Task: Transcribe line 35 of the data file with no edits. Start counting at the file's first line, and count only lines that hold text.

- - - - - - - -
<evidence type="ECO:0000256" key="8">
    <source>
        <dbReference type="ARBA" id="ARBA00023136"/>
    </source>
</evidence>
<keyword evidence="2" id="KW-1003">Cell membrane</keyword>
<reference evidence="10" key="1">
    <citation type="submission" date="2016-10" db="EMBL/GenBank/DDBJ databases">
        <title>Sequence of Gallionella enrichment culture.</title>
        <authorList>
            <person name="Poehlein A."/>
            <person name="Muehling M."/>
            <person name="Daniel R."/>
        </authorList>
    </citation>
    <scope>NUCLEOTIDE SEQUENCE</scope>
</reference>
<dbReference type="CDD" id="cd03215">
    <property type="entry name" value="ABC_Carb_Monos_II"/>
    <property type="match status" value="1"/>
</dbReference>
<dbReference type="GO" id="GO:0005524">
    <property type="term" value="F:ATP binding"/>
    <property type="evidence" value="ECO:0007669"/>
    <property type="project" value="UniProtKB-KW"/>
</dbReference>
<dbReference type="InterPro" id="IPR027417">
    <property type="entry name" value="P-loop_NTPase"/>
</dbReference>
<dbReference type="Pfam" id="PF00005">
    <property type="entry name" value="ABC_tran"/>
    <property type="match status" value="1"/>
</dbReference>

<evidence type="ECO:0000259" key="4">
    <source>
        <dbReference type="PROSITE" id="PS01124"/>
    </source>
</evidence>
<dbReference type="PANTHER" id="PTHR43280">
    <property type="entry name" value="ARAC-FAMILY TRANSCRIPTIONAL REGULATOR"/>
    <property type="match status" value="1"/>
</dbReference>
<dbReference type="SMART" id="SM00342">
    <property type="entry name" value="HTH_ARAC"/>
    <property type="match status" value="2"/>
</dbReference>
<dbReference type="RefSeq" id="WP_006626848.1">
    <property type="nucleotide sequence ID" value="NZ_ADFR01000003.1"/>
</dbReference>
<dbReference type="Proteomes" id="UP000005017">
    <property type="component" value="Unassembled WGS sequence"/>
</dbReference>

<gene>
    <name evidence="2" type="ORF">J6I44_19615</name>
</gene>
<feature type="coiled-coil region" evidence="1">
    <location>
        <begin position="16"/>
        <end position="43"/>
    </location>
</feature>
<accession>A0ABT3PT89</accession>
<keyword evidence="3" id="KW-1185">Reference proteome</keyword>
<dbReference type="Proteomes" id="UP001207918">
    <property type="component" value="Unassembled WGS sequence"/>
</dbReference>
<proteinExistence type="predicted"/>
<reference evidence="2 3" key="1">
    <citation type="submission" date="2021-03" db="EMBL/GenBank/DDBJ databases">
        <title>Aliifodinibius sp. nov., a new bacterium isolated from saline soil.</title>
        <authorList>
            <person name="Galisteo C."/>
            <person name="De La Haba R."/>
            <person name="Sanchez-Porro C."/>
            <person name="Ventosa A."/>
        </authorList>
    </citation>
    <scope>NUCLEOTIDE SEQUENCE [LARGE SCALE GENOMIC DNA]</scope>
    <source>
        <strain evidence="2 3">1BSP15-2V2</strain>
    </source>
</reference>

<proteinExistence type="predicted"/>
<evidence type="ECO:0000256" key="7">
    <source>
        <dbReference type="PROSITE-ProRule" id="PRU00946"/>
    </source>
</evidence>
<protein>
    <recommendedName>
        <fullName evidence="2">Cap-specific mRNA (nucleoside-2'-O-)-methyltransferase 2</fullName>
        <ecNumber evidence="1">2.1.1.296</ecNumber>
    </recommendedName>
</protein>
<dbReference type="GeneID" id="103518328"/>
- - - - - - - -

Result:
    <source>